In contrast to the expected sediment types presented, the final assignment of stations to the four sediment types was based on particle size distribution measurements using particle size analysis. The sediment types considered were (i) muddy substrates (mean grain size d50 < 63 > 500 μm); The number of classes chosen was determined with the intention of ultimately having a sufficient number of stations within each class and complying with generally accepted (rough) sediment grain size classifications. Sandy and gravel sediments were automatically dry-sieved through a cascade of 10 sieves with different mesh sizes ranging from 63 μm to 2 mm. The particle size distribution of the muddy sediments was analyzed without chemical treatment using a CILAS 1180L laser diffraction particle size analyzer (3P Instruments GmbH & Co. KG, Odertshausen, Germany). The parameters describing the cumulative particle size distribution (that is, mean particle size, sorting, and skewness) were then fitted to the cumulative particle size data using the least-squares method using a special fitting algorithm, and the skewed calculated using the sigmoid function [9]. However, due to locally heterogeneous sediment conditions, additional information on the sediment composition of land samples was obtained from shipboard optical sediment descriptions. Samples were excluded from analysis if there were serious discrepancies between the sediment sample parameters and the onboard description of the faunal sample sediment [10].

Occurrence of rare species

Based on the number of records and number of samples, we calculated the rare species discovery rate per sample. This proportion increased continuously from homogeneous substrates (0.22 rare species per sample) to 0.83 rare species per sample for highly heterogeneous substrates when summed across all sediment types. The occurrence of rare species varied by sediment type fine sand had the lowest probability of finding a rare species (0.11 rare species per sample), while coarse substrates statistically allowed identification of one or more rare species per sample (1.17). Moreover, when heterogeneity and sediment classes were considered separately, the probability of finding rare species was highest in highly heterogeneous and coarse substrates.


In this study, we tested a newly proposed measure of substrate non-uniformity. This was inferred from the rich morphology of the seafloor recorded by underwater video and attributed to the heterogeneity of the seafloor at a spatial scale slightly larger than the standard sample. Our results suggest that the sediment information value of grab samples may be limited, especially if the sediments within the grab originate from homogeneous but globally heterogeneous environments.

The data used in this study are not experimental but based on various projects carried out in the study area over several years. Such an approach often carries the risk of the observation point distribution becoming unrepresentative with respect to the associated environmental gradient. We recognize that the results should be interpreted with caution due to the possibility of transient pseudoreplications. Moreover, in this study, the data points were not evenly distributed along the considered substrate slope and substrate non-uniformity classes. However, the fact that combinations of sediment types and heterogeneity classes are not evenly distributed within the data is mainly due to the origin and amount of added sediments. The coarse sediments are remnants of Ice Age sediments and were inherently poorly sorted by granulometry. Permanent hydrodynamic forces scattering microscopic fractions accumulated in low-energy regions (pits, rock shadows, etc.) enhanced the heterogeneity in regions dominated by lag sediments. The migratory sand cover of the southern abraded platform and thus the homogeneous sediment distribution was associated with the availability of large amounts of reprocessed offshore sediments. In this study, for each sampling event he included only one replicate in the analysis. This lack of reproducibility increases the uncertainty of results and can limit reliability. This is because of the presence of unexplained irregularities and fine-scale variability, and benthic distributions need to be kept in mind.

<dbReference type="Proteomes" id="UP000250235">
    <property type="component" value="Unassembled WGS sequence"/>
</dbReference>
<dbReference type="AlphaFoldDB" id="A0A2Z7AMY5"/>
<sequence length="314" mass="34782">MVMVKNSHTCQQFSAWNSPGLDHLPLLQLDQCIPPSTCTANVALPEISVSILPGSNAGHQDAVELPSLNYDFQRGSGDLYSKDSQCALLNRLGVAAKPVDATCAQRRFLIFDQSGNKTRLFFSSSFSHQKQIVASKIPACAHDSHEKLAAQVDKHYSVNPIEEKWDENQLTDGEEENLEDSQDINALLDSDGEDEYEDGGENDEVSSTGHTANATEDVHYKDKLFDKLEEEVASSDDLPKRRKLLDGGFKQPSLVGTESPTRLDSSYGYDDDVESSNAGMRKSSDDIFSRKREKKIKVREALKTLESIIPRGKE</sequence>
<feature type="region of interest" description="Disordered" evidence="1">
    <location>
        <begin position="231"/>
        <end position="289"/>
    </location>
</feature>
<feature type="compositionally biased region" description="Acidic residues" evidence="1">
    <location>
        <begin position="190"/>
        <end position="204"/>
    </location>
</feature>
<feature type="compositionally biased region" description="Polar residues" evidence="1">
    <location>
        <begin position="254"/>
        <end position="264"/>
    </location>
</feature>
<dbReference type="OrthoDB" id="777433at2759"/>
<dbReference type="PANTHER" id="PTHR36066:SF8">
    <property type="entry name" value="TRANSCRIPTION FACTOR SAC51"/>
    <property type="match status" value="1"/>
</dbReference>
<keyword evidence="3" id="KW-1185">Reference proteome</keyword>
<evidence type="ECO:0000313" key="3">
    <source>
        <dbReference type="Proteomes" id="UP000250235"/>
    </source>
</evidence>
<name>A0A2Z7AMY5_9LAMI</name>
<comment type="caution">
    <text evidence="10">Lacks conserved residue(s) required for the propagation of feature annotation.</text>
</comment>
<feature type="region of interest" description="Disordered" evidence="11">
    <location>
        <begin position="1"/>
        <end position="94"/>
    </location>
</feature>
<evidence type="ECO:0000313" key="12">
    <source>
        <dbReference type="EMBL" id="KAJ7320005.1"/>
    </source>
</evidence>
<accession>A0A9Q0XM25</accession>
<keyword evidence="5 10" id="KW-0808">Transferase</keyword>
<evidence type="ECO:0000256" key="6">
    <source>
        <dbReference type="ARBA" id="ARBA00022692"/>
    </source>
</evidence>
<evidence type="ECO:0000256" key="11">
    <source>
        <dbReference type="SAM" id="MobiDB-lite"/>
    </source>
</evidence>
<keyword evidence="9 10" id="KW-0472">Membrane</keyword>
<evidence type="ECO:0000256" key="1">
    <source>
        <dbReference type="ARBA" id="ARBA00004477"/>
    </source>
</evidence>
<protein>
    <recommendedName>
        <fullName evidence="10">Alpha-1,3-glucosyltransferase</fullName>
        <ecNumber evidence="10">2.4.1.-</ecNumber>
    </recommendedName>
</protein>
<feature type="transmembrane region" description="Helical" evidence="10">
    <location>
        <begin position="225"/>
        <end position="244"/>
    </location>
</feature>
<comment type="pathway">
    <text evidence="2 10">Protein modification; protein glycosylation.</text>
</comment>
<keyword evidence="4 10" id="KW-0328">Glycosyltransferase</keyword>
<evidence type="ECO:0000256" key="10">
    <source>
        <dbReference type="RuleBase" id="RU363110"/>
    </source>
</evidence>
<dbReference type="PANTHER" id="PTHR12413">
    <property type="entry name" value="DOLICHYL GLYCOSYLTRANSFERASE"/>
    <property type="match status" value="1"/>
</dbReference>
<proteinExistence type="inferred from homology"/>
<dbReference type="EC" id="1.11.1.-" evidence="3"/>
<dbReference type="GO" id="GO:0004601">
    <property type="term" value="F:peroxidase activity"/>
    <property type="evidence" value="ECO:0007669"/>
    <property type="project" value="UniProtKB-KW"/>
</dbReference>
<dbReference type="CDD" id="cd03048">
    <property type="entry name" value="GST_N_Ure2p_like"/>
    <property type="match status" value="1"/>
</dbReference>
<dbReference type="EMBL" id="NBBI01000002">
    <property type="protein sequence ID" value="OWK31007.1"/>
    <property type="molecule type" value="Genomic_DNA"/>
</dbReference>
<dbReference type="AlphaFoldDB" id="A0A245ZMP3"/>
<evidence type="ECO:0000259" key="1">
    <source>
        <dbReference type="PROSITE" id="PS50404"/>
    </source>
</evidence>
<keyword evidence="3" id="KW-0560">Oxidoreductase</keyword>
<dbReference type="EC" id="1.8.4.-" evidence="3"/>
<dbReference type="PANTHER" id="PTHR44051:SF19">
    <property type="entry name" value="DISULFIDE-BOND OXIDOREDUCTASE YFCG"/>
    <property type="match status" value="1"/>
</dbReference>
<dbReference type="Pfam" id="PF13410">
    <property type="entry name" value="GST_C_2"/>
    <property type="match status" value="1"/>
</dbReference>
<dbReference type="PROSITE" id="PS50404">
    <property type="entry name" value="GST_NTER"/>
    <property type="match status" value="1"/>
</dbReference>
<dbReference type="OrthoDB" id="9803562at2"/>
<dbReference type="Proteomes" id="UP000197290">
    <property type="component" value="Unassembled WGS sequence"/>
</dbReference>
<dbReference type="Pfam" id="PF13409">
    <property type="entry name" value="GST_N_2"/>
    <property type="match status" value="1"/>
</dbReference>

In addition, the relatively long time period of 7 years and the fact that the data were obtained from different seasons increases the natural variation considered in the biological data and increases the uncertainty associated with the results. Because the Fehmarnbelt is located at the mouth of the Baltic Sea, the communities living there are often affected by jutting saltwater from the Kattegat and Skagerrak rivers. These waters are home to pelagic larvae as well as adults, which may temporarily supplement native populations. However, both uniform and heterogeneous sediments were sampled over the entire period, so it is unlikely that this significantly affected the overall pattern of results.


In summary, uneven seafloor topography threedimensionally structures habitats, increases species richness and buffers the functional diversity of ecosystems, thus allowing them to withstand fluctuating environmental factors. Regions with such high multidimensional diversity are likely to become of utmost importance in an era of global overfishing, climate change, and exploration for marine space and resources. The Fehmarnbelt is one of these regions in the Baltic Sea and its ecological development requires special attention to ensure the future provision of associated ecosystem services.